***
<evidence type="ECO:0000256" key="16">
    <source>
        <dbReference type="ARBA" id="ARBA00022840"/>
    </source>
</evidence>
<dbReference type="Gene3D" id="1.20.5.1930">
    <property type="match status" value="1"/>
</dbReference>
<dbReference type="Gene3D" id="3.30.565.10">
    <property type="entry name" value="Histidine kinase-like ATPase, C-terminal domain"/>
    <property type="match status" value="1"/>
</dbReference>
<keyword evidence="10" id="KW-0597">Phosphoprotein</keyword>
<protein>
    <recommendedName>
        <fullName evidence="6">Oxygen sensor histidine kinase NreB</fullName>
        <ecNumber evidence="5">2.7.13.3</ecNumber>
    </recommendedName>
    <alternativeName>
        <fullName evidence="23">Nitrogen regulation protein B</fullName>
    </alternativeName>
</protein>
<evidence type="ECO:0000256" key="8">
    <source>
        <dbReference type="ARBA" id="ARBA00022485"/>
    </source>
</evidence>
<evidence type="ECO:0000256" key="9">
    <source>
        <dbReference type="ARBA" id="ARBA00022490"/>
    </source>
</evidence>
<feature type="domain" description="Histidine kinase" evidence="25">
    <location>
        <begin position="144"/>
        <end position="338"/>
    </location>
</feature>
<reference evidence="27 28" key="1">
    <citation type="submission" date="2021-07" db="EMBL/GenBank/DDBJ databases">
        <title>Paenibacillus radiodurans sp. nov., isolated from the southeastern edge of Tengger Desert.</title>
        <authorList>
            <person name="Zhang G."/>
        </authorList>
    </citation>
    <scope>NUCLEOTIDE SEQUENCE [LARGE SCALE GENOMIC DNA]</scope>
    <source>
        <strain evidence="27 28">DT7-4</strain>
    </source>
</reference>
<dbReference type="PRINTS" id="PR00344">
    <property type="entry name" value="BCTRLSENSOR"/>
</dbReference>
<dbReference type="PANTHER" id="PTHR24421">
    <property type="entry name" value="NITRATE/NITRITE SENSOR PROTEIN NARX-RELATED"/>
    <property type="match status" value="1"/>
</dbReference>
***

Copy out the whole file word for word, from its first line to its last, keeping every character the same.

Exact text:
<evidence type="ECO:0000256" key="16">
    <source>
        <dbReference type="ARBA" id="ARBA00022840"/>
    </source>
</evidence>
<dbReference type="Gene3D" id="1.20.5.1930">
    <property type="match status" value="1"/>
</dbReference>
<dbReference type="Gene3D" id="3.30.565.10">
    <property type="entry name" value="Histidine kinase-like ATPase, C-terminal domain"/>
    <property type="match status" value="1"/>
</dbReference>
<keyword evidence="10" id="KW-0597">Phosphoprotein</keyword>
<protein>
    <recommendedName>
        <fullName evidence="6">Oxygen sensor histidine kinase NreB</fullName>
        <ecNumber evidence="5">2.7.13.3</ecNumber>
    </recommendedName>
    <alternativeName>
        <fullName evidence="23">Nitrogen regulation protein B</fullName>
    </alternativeName>
</protein>
<evidence type="ECO:0000256" key="8">
    <source>
        <dbReference type="ARBA" id="ARBA00022485"/>
    </source>
</evidence>
<evidence type="ECO:0000256" key="9">
    <source>
        <dbReference type="ARBA" id="ARBA00022490"/>
    </source>
</evidence>
<feature type="domain" description="Histidine kinase" evidence="25">
    <location>
        <begin position="144"/>
        <end position="338"/>
    </location>
</feature>
<reference evidence="27 28" key="1">
    <citation type="submission" date="2021-07" db="EMBL/GenBank/DDBJ databases">
        <title>Paenibacillus radiodurans sp. nov., isolated from the southeastern edge of Tengger Desert.</title>
        <authorList>
            <person name="Zhang G."/>
        </authorList>
    </citation>
    <scope>NUCLEOTIDE SEQUENCE [LARGE SCALE GENOMIC DNA]</scope>
    <source>
        <strain evidence="27 28">DT7-4</strain>
    </source>
</reference>
<dbReference type="PRINTS" id="PR00344">
    <property type="entry name" value="BCTRLSENSOR"/>
</dbReference>
<dbReference type="PANTHER" id="PTHR24421">
    <property type="entry name" value="NITRATE/NITRITE SENSOR PROTEIN NARX-RELATED"/>
    <property type="match status" value="1"/>
</dbReference>